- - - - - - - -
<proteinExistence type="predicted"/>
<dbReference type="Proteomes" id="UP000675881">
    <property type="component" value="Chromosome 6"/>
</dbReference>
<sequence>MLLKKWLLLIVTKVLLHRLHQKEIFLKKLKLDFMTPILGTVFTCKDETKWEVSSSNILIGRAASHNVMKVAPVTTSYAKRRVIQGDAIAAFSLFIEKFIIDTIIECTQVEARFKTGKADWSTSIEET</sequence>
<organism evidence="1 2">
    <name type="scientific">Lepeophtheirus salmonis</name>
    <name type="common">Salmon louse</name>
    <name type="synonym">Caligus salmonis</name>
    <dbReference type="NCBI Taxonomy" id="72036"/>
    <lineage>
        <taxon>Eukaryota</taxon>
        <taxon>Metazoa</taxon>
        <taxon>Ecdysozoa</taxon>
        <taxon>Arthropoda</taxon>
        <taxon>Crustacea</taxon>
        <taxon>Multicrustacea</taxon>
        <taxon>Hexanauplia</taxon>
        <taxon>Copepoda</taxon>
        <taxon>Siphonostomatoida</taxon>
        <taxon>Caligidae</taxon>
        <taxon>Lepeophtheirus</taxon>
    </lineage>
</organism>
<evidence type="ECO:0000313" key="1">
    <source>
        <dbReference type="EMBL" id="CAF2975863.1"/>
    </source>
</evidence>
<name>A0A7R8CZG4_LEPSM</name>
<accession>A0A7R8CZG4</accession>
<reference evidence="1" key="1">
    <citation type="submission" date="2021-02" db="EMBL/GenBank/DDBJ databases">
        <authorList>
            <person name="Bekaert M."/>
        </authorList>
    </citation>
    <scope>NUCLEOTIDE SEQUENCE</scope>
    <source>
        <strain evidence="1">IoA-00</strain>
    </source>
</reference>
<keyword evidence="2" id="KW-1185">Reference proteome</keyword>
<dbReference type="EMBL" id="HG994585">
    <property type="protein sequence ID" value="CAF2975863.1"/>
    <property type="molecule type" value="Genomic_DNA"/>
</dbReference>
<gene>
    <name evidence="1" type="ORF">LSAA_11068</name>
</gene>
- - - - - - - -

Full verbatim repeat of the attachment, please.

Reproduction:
<proteinExistence type="predicted"/>
<dbReference type="Proteomes" id="UP000675881">
    <property type="component" value="Chromosome 6"/>
</dbReference>
<sequence>MLLKKWLLLIVTKVLLHRLHQKEIFLKKLKLDFMTPILGTVFTCKDETKWEVSSSNILIGRAASHNVMKVAPVTTSYAKRRVIQGDAIAAFSLFIEKFIIDTIIECTQVEARFKTGKADWSTSIEET</sequence>
<organism evidence="1 2">
    <name type="scientific">Lepeophtheirus salmonis</name>
    <name type="common">Salmon louse</name>
    <name type="synonym">Caligus salmonis</name>
    <dbReference type="NCBI Taxonomy" id="72036"/>
    <lineage>
        <taxon>Eukaryota</taxon>
        <taxon>Metazoa</taxon>
        <taxon>Ecdysozoa</taxon>
        <taxon>Arthropoda</taxon>
        <taxon>Crustacea</taxon>
        <taxon>Multicrustacea</taxon>
        <taxon>Hexanauplia</taxon>
        <taxon>Copepoda</taxon>
        <taxon>Siphonostomatoida</taxon>
        <taxon>Caligidae</taxon>
        <taxon>Lepeophtheirus</taxon>
    </lineage>
</organism>
<evidence type="ECO:0000313" key="1">
    <source>
        <dbReference type="EMBL" id="CAF2975863.1"/>
    </source>
</evidence>
<name>A0A7R8CZG4_LEPSM</name>
<accession>A0A7R8CZG4</accession>
<reference evidence="1" key="1">
    <citation type="submission" date="2021-02" db="EMBL/GenBank/DDBJ databases">
        <authorList>
            <person name="Bekaert M."/>
        </authorList>
    </citation>
    <scope>NUCLEOTIDE SEQUENCE</scope>
    <source>
        <strain evidence="1">IoA-00</strain>
    </source>
</reference>
<keyword evidence="2" id="KW-1185">Reference proteome</keyword>
<dbReference type="EMBL" id="HG994585">
    <property type="protein sequence ID" value="CAF2975863.1"/>
    <property type="molecule type" value="Genomic_DNA"/>
</dbReference>
<gene>
    <name evidence="1" type="ORF">LSAA_11068</name>
</gene>